13. Lucas Whittaker says:

    @acardnal: ;D I also like the Latin of St. Cyprian that could be analogously applied: “Consuetudo sine veritate vetustas erroris est”.

  14. Henry Edwards says:

    Discerning Altar Boy: “@Henry Would a priest knowing only the Extraordinary Form be considered only partially trained as well?”

    Any priest knowing the EF could (with no additional training) easily celebrate the OF if he wished. Indeed, I recall a remark in a previous thread to the effect that any reasonably attentive 13-year old altar boy could celebrate an OF Mass as well as frequently seen (perhaps with 5 minutes of additional instruction if necessary).

    Though a traditionally trained priest may not wish to celebrate the OF. I once heard one such say that, while he didn’t question the validity of the OF, he wanted offer God the very best he could each time he celebrated Holy Mass, and that was the EF.

  15. Venerator Sti Lot says:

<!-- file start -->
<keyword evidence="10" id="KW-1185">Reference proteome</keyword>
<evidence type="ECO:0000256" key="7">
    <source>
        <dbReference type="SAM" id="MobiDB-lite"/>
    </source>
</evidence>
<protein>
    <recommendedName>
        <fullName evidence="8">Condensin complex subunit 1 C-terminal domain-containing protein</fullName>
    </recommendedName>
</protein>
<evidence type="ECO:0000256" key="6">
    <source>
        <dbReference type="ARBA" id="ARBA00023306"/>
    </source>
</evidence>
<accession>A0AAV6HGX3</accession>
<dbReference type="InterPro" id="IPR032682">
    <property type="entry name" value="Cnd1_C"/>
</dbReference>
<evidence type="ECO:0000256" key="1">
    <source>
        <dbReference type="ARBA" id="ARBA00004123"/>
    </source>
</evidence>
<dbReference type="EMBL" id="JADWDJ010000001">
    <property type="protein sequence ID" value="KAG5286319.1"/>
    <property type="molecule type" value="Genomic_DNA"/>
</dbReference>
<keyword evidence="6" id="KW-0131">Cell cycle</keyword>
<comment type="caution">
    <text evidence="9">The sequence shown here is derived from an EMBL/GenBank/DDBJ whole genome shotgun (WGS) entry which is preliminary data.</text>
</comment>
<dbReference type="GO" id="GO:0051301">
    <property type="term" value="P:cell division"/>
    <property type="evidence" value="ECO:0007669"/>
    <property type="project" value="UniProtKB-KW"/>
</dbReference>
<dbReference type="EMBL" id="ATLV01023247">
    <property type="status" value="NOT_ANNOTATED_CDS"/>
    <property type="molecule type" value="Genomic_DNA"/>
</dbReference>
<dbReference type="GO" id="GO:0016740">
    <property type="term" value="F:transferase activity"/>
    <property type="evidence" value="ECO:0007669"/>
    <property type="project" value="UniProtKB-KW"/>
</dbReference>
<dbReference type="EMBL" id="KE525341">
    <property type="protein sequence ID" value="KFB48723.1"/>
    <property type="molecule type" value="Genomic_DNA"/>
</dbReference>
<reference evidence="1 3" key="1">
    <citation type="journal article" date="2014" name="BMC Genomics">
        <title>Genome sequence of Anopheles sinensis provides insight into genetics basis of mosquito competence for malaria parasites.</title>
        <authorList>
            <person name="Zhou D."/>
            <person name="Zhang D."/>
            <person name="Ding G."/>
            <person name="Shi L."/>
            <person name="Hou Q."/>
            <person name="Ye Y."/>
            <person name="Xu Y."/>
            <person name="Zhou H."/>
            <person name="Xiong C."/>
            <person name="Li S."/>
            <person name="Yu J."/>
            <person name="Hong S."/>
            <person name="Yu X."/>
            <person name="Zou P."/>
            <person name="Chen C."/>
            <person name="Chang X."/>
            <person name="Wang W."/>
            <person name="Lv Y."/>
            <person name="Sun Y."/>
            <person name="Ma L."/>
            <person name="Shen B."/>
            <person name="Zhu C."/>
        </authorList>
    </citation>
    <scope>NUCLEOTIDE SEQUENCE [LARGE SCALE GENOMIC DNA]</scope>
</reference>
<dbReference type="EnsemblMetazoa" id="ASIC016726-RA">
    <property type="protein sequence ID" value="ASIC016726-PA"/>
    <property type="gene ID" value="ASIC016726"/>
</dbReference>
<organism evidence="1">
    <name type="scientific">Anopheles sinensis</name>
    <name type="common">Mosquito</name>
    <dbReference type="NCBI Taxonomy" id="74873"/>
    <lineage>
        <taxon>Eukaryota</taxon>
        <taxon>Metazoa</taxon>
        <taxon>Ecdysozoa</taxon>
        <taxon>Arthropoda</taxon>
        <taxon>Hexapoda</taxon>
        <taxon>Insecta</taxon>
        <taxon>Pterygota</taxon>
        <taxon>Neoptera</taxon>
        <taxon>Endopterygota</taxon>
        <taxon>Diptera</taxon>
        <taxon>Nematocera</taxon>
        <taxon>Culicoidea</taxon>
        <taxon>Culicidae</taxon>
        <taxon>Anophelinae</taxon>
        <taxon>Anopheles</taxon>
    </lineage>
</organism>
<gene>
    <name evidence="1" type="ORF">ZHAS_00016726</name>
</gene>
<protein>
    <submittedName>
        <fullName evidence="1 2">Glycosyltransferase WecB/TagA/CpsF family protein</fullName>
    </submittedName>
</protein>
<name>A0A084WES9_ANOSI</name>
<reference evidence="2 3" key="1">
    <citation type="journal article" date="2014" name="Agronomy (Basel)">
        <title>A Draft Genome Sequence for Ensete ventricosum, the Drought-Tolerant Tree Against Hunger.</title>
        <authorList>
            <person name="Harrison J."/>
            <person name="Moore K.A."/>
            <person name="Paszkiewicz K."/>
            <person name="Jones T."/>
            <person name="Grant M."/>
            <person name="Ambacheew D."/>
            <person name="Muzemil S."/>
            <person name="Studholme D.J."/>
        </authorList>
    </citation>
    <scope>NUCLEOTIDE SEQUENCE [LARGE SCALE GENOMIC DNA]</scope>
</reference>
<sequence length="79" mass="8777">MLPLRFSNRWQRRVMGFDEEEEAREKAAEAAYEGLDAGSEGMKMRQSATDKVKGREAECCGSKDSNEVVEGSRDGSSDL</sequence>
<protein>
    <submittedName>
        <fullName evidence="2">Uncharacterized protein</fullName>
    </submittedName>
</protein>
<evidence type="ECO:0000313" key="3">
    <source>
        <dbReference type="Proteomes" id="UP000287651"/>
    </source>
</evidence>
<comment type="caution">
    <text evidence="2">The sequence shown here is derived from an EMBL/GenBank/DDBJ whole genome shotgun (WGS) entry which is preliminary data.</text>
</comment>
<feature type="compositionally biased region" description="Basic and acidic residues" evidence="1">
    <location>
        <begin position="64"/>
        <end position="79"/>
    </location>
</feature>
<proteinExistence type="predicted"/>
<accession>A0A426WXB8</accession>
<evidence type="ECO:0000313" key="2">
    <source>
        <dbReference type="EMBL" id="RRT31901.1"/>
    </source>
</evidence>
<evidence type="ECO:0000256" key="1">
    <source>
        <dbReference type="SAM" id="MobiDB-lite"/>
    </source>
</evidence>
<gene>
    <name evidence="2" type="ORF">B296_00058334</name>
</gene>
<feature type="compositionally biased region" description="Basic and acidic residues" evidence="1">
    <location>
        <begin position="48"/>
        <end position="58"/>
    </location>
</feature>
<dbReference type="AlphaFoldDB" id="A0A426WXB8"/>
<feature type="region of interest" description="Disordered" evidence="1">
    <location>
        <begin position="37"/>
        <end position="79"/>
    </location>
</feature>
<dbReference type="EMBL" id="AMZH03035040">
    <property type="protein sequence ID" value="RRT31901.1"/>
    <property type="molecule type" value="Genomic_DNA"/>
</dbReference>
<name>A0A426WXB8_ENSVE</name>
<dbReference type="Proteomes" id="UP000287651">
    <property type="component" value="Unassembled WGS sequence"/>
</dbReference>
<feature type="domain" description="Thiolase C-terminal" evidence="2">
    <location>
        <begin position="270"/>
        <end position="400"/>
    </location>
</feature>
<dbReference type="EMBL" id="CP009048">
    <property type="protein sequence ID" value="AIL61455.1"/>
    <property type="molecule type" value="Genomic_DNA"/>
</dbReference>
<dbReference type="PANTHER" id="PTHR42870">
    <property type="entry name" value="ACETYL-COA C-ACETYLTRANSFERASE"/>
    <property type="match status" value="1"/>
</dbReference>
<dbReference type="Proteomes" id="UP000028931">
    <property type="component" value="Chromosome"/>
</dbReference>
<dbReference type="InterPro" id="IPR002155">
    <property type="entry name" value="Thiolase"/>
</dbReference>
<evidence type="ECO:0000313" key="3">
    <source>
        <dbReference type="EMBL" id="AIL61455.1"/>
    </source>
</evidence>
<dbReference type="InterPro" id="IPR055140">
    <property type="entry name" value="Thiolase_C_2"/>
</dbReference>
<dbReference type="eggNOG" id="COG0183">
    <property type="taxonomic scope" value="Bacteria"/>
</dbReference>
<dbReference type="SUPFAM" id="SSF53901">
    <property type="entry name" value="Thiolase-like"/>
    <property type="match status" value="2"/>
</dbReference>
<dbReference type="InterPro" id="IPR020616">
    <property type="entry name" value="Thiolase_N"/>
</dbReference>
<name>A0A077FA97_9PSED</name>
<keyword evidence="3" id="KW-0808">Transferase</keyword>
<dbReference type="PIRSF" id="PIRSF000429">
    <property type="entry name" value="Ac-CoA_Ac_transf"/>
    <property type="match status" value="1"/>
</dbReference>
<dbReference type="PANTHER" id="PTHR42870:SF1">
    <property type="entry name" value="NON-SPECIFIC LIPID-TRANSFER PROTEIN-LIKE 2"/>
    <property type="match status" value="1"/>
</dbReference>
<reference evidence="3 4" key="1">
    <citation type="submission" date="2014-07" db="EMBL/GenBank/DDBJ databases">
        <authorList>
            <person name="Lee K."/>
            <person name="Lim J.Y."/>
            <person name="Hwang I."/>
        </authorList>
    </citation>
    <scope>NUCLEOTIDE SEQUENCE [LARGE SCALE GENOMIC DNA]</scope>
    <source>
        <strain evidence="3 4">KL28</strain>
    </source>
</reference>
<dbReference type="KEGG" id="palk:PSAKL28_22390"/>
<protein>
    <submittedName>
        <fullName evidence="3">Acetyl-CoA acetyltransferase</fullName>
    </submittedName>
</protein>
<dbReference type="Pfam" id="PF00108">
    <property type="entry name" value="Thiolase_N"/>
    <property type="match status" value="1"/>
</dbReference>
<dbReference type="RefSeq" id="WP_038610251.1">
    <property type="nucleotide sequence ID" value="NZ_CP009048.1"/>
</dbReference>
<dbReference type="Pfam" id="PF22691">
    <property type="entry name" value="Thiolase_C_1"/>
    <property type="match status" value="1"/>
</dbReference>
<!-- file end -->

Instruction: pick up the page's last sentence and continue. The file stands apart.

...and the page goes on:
Fr. John Zuhlsdorf ,

    Thank you! (I was quietly wondering about the possibility…)

    Lucas Whittaker (et al.),

    While I was searching for this volume of Guéranger in English, I got the impression that the Internet Archive had scans of all the volumes – something well worth following up! (It looked like all the French originals were there, too!)

  16. Mary Jane says:

    ChesterFrank, Septuagesima Sunday next year is on January 28th.

  17. Lucas Whittaker says:

    @Venerator Sti Lot: We should–a group of us–get together and have a votive Mass in honor of Prosper Gueranger. Maybe the votive Mass for the propagation of the faith with the collect taken from Justus ut palma (of a confesssor not a bishop): Adesto, Domino (minus the beati, of course). The Mass for the propagation of the faith is appropriate for this liturgical season; the gospel is especially fitting for our times (Mt 9:35-38; reading, in part: Et circuibat Iesus omnes civitates … Videns autem turbas, misertus est eis: quia erant vexati, et iacentes sicut oves non habentes pastorem.) Yes, as a matter of fact, I do have a majority of British DNA, with my sense of humor demonstrating 100% DNA from the UK. At the end of the Mass we could pray for the repose of the soul of Dom Prosper Gueranger. Mrs. Whittaker and I would be willing to drive to the Madison diocese and get a motel for the night . . .

  18. Venerator Sti Lot says:

    Lucas Whittaker,

    Yes, what a lot to be grateful and well-willing for! (Also to his translators, for those of us whose French is next to non-existent!)